Letter from Beit Jala
From Nabil Saba’s terrace there is a clear view of the Wall snaking its way around Beit Jala. Sitting underneath his family’s vineyard, enjoying the protection it offers from the afternoon sun, the peace is sometimes interrupted by the sound of construction work.
For Nabil, history has a habit of repeating itself. At the beginning of the 1970s, he was still living with his family in their ancestral home on Ras Beit Jala, the highest point in the town. But in 1972 the Israelis came to the house and offered to buy the land from Nabil’s father.
“We refused. So almost every day and night they would come to the house, to threaten us, to intimidate us. They would take me and my brothers to jail. They falsely accused us of supporting the guerrillas with 300 dinars, which was a lot of money in those days. They beat my brother in jail.”
The campaign of intimidation continued: “The Israelis would come to our home and put me and my brothers up against a wall. Then they would ask my mother which one of us she wants to see killed first. My mother would cry.”
This way of life was endured for a whole year by the family before Nabil’s mother finally broke. So we all left the house, taking most of our belongings with us. We thought we would be away just temporarily; we left out of fear.”
With the family out of the house, the Israelis were free to occupy the property. First, however, they came and demanded the keys. “They wanted to occupy one room in the house, they said, to stop the guerrillas. After that, they stopped us going back to the house. I’ve never been back since.”
Nabil’s family land was required for the Israeli settlement of Har Gilo, created in 1976 as a military outpost before being transformed into a civilian colony with a population of around 350 settlers. Even though Har Gilo is a short distance away, Nabil does not return: “If I were to go back, I would have a heart attack to see Israeli housing there. There were grapes, fig trees; they were all bulldozed, like you see them doing to the olive trees.”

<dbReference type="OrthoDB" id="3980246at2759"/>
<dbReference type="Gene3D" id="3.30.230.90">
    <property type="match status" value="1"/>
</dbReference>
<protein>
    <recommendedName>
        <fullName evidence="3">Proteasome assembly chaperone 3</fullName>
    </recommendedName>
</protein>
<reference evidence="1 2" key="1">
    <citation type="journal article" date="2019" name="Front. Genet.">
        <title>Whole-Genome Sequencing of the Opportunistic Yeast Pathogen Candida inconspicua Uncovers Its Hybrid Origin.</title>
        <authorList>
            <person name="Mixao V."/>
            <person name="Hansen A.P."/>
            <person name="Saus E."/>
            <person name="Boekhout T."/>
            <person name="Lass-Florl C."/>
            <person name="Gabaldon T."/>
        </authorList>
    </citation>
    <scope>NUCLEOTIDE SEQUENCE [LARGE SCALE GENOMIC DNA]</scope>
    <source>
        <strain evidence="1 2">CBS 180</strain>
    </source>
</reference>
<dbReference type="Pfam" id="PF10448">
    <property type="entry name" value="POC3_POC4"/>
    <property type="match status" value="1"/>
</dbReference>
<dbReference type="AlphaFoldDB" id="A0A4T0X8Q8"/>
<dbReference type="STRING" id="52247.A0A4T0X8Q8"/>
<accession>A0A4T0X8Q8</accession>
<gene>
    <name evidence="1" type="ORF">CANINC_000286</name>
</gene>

Like nearly every Palestinian who has suffered dispossession and loss at the hands of the occupation, Nabil has no truck with crass anti-Semitism. “I used to, I still have, many Jewish friends”, he stressed. “A Jew is a man just like me, we don’t hate.” Yet Nabil also has something to say to those in the West who shout “terrorist” at the Palestinians.
“Come and see the truth. Who’s stealing the land? Who’s the terrorist? When a man fights against Israel, it’s not in vain. It’s because something has happened. Do you think suicide bombers kill themselves for nothing? They go out of hatred. Maybe they have seen their father killed, or their house destroyed.”
When the intifada began almost four years ago, Nabil’s house was on the front line for Israeli shelling from Gilo. Houses on his street were utterly destroyed, while his home escaped with repairable damage. Now, however, the threat is not so much Israeli bombardment as the Wall.
In the last few months, the Israeli Defence Force has issued military confiscation orders to residents of Beit Jala to take land for the Wall amounting to around 400 dunums. Once completed, the Wall will separate the town of Beit Jala from around 40% of its land — much of it among the fertile.
“The Wall has taken the land from the people of Beit Jala. They have put us all in a prison. There is no land left for Beit Jala. We are in cantons, ghettoes, now.” Along with the neighbouring towns of Bethlehem and Beit Sahur, Beit Jala will be completely hemmed in by the Wall; expansion of the town will be rendered impossible.
Nabil does not believe that his children will see peace. Sitting on the edge of his sofa, he gesticulates with a finger. “My father, before he died, said he wished he could sleep just one more night in his house. I will never forget those words.”
Published in Middle East International.